Living in the sticks Amazon and the internet in general is a godsend. Our local options 25ish miles or so round trip are extremely limited. They either don't have what we want, service is many times lacking and the markup borders on the ridiculous. We TRY to buy local but much of the time it just isn't feasible. To get to the nearest Wal-Mart or Aldi (cut rate food store) it's an hour each way. We TRY to patronize our local small grocery store as much as possible but have to watch for sale items because regular prices can be 2 to 4 times as much as Wal-Mart. Even with a Wal-Mart 2 hours away round trip a majority of non food items get bought on Amazon prime or the internet. It's cheaper and the fuel savings are substantial. Suppose I need a quality electric drill. I can get certain brands local but the price is marked up 30 to 50 percent of more. To get to a home depot or Lowe's it's about 3 hours round trip. Amazon prime will have it just as cheap and it's at my house in 2 days max. I can't afford not to buy it online. A note about Wal-Mart's website. It's almost unusable. We've tried to buy from it but it's so buggy and frustrating we just go to Amazon. You'd think a multibillion dollar corporation could hire competent people to create a usable website in 2017. This is a very bad sign for the core management of Wal-Mart. No wonder Amazon is eating your lunch.

Post Alley Crackpot said...

I'm waiting for the US Postal Service to fail and to be privatised by Amazon.

Imagine "Amazon Eagle Prime" -- unlimited domestic mail and small packet service with a yearly maximum of twelve thousand pounds of domestic parcels for $1299 per year, with delivery of mail to your door if you're at home.

They'd quickly turn into the best funded company in America from their rural customers alone.

lcfulton said...

Fix something, build something, or get the somethings to the consumer(Amazon) and get off your ass. There... fixed the fear of Amazon.
I'm now a retired, mostly tired, welder and plumber and was never out of work for more than a couple of weeks, except by choice.
Peter, you are a great example of finding something people want, something you can do, and then doing it. Nobody ever said it was easy or fast or even fun but it beats the s**t of sitting around on your ass. Or hiring out as a paid protester for the Demo's.

Anonymous said...

A note about Wal-Mart's website. It's almost unusable

It's getting better.

Given the absolute ability the computers in Walmart have to see where *anything* is... This is somewhat amazing. Then I ran into a former Walmart guy, getting his PhD. (with employment offers for him and his wife if he decides to go back once he gets his degree.)

Seems that the web stuff was a line they didn't quite understand, early on, and so Walmart went and got someone who did.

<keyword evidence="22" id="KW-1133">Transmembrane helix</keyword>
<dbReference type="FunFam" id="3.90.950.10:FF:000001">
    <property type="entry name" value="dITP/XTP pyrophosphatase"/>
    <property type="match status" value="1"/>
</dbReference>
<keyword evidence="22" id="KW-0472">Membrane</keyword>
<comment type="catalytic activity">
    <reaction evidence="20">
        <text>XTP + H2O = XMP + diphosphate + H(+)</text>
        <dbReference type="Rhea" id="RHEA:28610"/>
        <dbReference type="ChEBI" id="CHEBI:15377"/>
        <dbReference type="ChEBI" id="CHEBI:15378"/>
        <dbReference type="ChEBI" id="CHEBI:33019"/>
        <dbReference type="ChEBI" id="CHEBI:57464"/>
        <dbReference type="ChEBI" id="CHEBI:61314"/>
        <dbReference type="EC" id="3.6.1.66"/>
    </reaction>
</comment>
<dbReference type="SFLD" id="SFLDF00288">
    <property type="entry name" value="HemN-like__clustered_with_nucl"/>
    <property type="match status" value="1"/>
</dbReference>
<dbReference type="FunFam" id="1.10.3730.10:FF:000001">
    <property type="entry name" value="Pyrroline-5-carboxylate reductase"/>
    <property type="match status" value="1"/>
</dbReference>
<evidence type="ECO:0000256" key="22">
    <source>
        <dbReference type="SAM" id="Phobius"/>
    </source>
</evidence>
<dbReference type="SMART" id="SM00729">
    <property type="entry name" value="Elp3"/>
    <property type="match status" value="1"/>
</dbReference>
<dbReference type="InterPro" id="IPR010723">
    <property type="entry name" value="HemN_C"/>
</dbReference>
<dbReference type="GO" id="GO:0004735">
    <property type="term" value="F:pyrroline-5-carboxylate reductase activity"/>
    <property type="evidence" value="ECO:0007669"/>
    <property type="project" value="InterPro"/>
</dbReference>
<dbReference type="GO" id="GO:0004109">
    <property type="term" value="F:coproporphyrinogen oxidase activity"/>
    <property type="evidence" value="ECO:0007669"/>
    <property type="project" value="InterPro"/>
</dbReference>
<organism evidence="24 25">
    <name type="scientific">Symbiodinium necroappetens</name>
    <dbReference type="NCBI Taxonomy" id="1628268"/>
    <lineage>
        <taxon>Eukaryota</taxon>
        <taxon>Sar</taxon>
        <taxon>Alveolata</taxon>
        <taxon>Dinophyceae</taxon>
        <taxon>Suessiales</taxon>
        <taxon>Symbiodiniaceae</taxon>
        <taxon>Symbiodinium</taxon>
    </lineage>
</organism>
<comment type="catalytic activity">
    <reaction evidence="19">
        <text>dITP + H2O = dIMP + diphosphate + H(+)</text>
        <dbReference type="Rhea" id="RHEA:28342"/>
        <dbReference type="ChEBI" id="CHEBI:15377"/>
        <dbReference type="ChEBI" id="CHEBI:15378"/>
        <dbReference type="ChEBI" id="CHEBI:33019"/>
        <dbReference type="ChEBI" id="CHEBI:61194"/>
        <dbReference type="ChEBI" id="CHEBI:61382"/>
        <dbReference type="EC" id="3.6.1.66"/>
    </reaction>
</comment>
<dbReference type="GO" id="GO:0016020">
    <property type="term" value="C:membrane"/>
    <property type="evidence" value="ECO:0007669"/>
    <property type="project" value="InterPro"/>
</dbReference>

West Coast, of course, and on a contract basis. As the web grew into what is today, Walmart has decided to go for the gusto, and integrate them.. So they bought out the company they were contracting with, and are bringing everybody inhouse...

But yeah, the web guys had their own way to do stuff, and their own inventory at some point... Integrating the two systems is quite the job.

R. Nevikov said...

From commenters above:

A note about Wal-Mart's website. It's almost unusable. We've tried to buy from it but it's so buggy and frustrating we just go to Amazon.

A note about Wal-Mart's website. It's almost unusable

First, Walmart is not the Lone Ranger in this - the number of incompetently built and nearly non-functional customer-access websites is staggering. There's a surprising amount of work in the integration of existing business operations and fully functional web presence, and often the two are incompatible. The result of that is usually a horrendous kluge of work arounds, make-dos, patchwork code, and a great deal of finger crossing.

Brick-and-mortar is easy to conceptualize, and there are centuries of working models to show how it's done, with varying degrees of success. Online is a completely new environment, and a brain thoroughly inculcated in B-and-M doesn't have the experience, and usually, the flexibility, to accommodate the different environment.

Second, in B-and-M if it's not on the shelf within customer view it can't be sold to generate profit; in Online if it's on the planet, and you can put the right wheels or wings under it, at the right cost, one can probably sell lots of whatever it is. The message there is that Online is not an adjunct pasted onto to your existing operation, it is your operation, and that your B-and-M operations are Just Another Sales Portal, albeit limited capacity sales portals that can be tailored to local, and sometimes very local, requirements (it needs to be noted that B-and-M is not free: construction costs, maintenance, staffing, inventory expense, etc. is the analogue to warehousing, order pulling, shipping, etc., in Online).

There are huge costs associated with revamping existing inventory systems and the business processes they support to accommodate new sales methodologies - frequently everything has to be nuked, if only to avoid trying to salvage sunk cost with a plethora of pasted-together kluges that prevent anything from working right.

Amazon figured this out early, and had the benefit of not having the anchor weight of B-and-M to drag along (there's a reason Amazon is so big in cloud computing - it's a logical extension of what it had to do to operate a huge Online business). BTW, much of that B-and-M "anchor weight" is between management's ears.

As Amazon sticks its toes into the B-and-M waters their success, if any, will be worthwhile to analyze.